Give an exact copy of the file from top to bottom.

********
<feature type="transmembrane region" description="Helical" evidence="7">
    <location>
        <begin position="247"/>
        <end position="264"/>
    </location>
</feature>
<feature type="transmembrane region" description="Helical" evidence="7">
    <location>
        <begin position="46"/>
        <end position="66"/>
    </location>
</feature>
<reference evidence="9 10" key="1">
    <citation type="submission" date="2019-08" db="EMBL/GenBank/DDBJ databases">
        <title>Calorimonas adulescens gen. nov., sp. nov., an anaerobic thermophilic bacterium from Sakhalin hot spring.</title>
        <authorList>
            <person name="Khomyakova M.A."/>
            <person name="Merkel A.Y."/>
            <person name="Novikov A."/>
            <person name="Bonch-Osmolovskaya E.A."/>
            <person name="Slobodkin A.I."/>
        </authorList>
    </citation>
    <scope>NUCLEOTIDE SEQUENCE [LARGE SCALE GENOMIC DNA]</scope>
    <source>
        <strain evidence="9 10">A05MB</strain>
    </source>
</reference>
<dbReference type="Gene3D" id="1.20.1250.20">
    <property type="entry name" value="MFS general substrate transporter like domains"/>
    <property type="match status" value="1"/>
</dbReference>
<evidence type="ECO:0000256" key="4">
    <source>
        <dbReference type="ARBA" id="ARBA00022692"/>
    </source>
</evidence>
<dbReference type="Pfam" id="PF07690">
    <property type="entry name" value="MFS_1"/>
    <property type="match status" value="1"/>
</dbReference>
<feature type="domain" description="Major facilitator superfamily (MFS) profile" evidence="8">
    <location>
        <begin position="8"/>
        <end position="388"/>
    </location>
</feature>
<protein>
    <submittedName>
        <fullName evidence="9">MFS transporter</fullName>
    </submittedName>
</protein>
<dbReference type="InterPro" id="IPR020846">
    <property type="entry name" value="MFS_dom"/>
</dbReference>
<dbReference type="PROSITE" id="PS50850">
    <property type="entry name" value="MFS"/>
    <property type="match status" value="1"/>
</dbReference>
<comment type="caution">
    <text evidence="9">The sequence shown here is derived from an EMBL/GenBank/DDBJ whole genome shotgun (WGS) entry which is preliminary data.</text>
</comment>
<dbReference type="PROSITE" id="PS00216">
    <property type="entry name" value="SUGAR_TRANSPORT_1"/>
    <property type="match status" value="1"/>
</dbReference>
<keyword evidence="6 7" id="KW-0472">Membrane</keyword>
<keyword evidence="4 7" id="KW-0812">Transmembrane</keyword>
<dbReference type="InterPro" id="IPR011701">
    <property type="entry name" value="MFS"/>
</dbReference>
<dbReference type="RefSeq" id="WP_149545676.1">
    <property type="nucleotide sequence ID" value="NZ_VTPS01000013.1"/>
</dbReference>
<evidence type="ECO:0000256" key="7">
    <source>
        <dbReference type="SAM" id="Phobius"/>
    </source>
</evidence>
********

<feature type="transmembrane region" description="Helical" evidence="7">
    <location>
        <begin position="247"/>
        <end position="264"/>
    </location>
</feature>
<feature type="transmembrane region" description="Helical" evidence="7">
    <location>
        <begin position="46"/>
        <end position="66"/>
    </location>
</feature>
<reference evidence="9 10" key="1">
    <citation type="submission" date="2019-08" db="EMBL/GenBank/DDBJ databases">
        <title>Calorimonas adulescens gen. nov., sp. nov., an anaerobic thermophilic bacterium from Sakhalin hot spring.</title>
        <authorList>
            <person name="Khomyakova M.A."/>
            <person name="Merkel A.Y."/>
            <person name="Novikov A."/>
            <person name="Bonch-Osmolovskaya E.A."/>
            <person name="Slobodkin A.I."/>
        </authorList>
    </citation>
    <scope>NUCLEOTIDE SEQUENCE [LARGE SCALE GENOMIC DNA]</scope>
    <source>
        <strain evidence="9 10">A05MB</strain>
    </source>
</reference>
<dbReference type="Gene3D" id="1.20.1250.20">
    <property type="entry name" value="MFS general substrate transporter like domains"/>
    <property type="match status" value="1"/>
</dbReference>
<evidence type="ECO:0000256" key="4">
    <source>
        <dbReference type="ARBA" id="ARBA00022692"/>
    </source>
</evidence>
<dbReference type="Pfam" id="PF07690">
    <property type="entry name" value="MFS_1"/>
    <property type="match status" value="1"/>
</dbReference>
<feature type="domain" description="Major facilitator superfamily (MFS) profile" evidence="8">
    <location>
        <begin position="8"/>
        <end position="388"/>
    </location>
</feature>
<protein>
    <submittedName>
        <fullName evidence="9">MFS transporter</fullName>
    </submittedName>
</protein>
<dbReference type="InterPro" id="IPR020846">
    <property type="entry name" value="MFS_dom"/>
</dbReference>
<dbReference type="PROSITE" id="PS50850">
    <property type="entry name" value="MFS"/>
    <property type="match status" value="1"/>
</dbReference>
<comment type="caution">
    <text evidence="9">The sequence shown here is derived from an EMBL/GenBank/DDBJ whole genome shotgun (WGS) entry which is preliminary data.</text>
</comment>
<dbReference type="PROSITE" id="PS00216">
    <property type="entry name" value="SUGAR_TRANSPORT_1"/>
    <property type="match status" value="1"/>
</dbReference>
<keyword evidence="6 7" id="KW-0472">Membrane</keyword>
<keyword evidence="4 7" id="KW-0812">Transmembrane</keyword>
<dbReference type="InterPro" id="IPR011701">
    <property type="entry name" value="MFS"/>
</dbReference>
<dbReference type="RefSeq" id="WP_149545676.1">
    <property type="nucleotide sequence ID" value="NZ_VTPS01000013.1"/>
</dbReference>
<evidence type="ECO:0000256" key="7">
    <source>
        <dbReference type="SAM" id="Phobius"/>
    </source>
</evidence>